Diversity, Social Goods Provision, and Performance in the Firm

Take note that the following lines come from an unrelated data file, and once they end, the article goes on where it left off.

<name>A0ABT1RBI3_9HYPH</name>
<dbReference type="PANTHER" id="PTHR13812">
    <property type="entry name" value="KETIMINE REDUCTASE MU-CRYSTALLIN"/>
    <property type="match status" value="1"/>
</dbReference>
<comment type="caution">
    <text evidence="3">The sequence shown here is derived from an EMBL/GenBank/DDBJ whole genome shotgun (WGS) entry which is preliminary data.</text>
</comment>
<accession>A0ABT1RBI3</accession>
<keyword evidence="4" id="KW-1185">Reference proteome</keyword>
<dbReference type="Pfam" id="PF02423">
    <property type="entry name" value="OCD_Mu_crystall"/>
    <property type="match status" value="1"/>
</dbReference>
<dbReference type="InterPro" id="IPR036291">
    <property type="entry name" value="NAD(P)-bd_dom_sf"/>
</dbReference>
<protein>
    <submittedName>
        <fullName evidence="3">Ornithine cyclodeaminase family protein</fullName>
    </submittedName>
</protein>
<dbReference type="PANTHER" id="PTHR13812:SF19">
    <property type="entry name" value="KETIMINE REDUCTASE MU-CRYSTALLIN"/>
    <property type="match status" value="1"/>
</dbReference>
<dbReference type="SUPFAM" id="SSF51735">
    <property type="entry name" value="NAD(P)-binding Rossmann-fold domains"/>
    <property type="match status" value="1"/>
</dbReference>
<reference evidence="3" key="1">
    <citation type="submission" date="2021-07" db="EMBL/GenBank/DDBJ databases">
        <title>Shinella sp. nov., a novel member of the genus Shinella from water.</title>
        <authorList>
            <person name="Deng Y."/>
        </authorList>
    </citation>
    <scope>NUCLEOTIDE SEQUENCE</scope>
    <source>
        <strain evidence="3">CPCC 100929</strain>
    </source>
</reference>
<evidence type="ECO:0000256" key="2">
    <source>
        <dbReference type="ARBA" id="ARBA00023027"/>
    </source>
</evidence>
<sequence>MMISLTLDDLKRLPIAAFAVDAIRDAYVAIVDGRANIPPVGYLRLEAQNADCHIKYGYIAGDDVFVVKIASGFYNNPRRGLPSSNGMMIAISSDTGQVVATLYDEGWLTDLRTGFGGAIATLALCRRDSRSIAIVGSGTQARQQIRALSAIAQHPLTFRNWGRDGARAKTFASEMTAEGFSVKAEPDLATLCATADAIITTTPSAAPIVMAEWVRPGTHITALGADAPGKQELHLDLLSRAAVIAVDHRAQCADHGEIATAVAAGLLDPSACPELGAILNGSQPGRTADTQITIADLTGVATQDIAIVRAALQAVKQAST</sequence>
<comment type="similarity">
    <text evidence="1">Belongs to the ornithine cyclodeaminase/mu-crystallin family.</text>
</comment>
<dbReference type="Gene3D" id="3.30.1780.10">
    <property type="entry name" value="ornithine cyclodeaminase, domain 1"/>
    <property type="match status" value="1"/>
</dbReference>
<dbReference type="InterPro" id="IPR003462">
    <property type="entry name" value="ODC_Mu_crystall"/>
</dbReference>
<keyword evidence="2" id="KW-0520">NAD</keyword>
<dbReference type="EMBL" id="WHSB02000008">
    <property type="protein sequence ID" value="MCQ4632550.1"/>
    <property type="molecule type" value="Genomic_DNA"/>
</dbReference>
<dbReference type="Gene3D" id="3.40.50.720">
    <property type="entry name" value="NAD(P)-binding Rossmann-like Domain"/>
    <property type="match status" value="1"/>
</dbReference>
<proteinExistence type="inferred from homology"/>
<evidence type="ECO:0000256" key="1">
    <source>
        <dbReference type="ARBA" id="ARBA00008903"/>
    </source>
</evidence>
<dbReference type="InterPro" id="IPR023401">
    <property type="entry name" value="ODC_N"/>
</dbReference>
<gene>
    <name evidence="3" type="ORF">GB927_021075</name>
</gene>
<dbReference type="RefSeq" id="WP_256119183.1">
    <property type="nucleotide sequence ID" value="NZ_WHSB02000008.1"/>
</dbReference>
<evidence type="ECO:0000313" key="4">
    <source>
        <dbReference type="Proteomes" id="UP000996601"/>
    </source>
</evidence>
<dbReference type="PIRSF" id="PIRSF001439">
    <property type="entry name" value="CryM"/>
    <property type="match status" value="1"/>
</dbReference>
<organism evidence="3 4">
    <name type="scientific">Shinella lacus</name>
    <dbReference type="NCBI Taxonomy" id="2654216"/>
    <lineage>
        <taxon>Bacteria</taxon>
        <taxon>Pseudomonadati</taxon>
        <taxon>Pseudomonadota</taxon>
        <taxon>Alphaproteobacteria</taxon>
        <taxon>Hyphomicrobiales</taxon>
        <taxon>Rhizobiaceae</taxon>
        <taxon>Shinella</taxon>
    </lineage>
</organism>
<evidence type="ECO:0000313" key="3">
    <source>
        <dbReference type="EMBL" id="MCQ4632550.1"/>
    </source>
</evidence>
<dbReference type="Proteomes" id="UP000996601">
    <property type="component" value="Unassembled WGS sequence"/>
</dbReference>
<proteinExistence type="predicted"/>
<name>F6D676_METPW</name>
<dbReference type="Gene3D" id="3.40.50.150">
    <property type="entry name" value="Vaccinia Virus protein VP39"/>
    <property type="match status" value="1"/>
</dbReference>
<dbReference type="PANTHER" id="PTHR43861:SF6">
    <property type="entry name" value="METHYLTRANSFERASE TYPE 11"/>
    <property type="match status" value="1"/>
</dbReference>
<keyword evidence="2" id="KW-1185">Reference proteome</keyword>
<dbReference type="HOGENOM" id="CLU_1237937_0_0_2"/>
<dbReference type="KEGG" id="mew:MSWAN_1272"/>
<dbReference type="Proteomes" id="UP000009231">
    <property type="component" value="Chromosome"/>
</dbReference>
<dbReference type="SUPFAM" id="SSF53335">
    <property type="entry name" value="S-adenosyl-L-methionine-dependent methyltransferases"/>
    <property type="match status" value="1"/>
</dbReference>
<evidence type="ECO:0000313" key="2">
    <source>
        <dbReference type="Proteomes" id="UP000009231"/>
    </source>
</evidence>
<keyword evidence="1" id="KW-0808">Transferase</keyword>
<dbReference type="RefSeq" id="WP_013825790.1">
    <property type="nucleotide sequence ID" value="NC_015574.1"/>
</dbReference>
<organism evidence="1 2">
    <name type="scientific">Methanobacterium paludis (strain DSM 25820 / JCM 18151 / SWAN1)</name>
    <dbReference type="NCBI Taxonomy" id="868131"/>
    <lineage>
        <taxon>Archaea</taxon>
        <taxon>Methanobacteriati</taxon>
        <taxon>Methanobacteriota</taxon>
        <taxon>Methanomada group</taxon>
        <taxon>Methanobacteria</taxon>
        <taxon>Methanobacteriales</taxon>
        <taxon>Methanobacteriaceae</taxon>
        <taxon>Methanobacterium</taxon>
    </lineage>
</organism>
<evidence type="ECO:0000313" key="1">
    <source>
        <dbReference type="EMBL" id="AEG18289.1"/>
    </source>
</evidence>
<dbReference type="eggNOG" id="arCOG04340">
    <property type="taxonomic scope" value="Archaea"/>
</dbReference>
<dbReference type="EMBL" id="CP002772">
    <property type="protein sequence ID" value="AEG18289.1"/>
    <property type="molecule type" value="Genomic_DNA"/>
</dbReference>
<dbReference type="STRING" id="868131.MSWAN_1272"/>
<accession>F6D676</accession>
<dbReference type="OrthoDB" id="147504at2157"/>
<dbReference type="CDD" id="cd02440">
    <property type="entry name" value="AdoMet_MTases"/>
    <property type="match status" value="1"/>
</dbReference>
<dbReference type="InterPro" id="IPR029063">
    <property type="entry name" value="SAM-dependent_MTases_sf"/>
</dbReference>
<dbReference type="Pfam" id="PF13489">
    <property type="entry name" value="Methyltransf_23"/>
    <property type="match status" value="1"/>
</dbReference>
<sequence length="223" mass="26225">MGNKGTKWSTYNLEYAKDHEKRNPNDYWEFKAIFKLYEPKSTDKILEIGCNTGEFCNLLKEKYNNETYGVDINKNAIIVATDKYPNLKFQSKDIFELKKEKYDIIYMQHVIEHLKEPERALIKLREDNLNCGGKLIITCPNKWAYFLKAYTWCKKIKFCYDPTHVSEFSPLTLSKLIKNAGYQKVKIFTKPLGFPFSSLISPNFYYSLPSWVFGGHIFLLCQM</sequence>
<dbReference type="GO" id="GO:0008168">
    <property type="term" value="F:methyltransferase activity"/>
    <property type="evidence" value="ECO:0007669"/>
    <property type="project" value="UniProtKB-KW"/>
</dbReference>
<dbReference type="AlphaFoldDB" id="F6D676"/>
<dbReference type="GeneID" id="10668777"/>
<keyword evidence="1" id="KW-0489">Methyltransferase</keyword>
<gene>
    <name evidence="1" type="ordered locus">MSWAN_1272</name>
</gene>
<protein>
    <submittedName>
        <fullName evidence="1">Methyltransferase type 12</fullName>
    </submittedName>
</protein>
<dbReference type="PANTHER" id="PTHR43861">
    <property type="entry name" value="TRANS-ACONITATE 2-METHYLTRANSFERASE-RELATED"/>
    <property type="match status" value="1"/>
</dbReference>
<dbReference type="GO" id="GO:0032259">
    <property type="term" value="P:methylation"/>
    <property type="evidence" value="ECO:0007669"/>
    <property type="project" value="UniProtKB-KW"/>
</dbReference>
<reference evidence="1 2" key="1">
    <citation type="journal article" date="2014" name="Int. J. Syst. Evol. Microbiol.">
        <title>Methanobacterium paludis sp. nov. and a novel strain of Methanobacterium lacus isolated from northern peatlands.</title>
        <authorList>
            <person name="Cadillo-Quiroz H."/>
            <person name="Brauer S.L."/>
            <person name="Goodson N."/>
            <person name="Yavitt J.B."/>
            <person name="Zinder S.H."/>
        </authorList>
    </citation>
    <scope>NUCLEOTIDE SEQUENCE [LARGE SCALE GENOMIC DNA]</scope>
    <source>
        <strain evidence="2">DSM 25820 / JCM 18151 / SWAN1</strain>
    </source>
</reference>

The last decade has seen a growing interest among economists on the effect of diversity on the provision of social goods and the stock of social capital. Indeed, in the workplace, cooperation, trust, and other social goods may be important elements of the smooth functioning of an office, but firm owners ultimately care about an office’s performance, as reflected in revenues, costs, and profits. We explore this next logical question: how does diversity affect ultimate performance? We have a unique data set from a firm which operates numerous small offices in the United States and abroad. They have provided us with eight years of individual-level employee survey data, which measure quantities such as level of cooperation, as well as office-level measures of diversity and performance over that period. We find some evidence that more homogeneous offices enjoy higher levels of social goods provision but that those offices do not perform any better and may actually perform worse. We speculate that one possible reason that the more homogeneous offices do not perform better despite higher levels of social goods provision is that they do not have as diverse a portfolio of skills, talents, and interests on which to draw.
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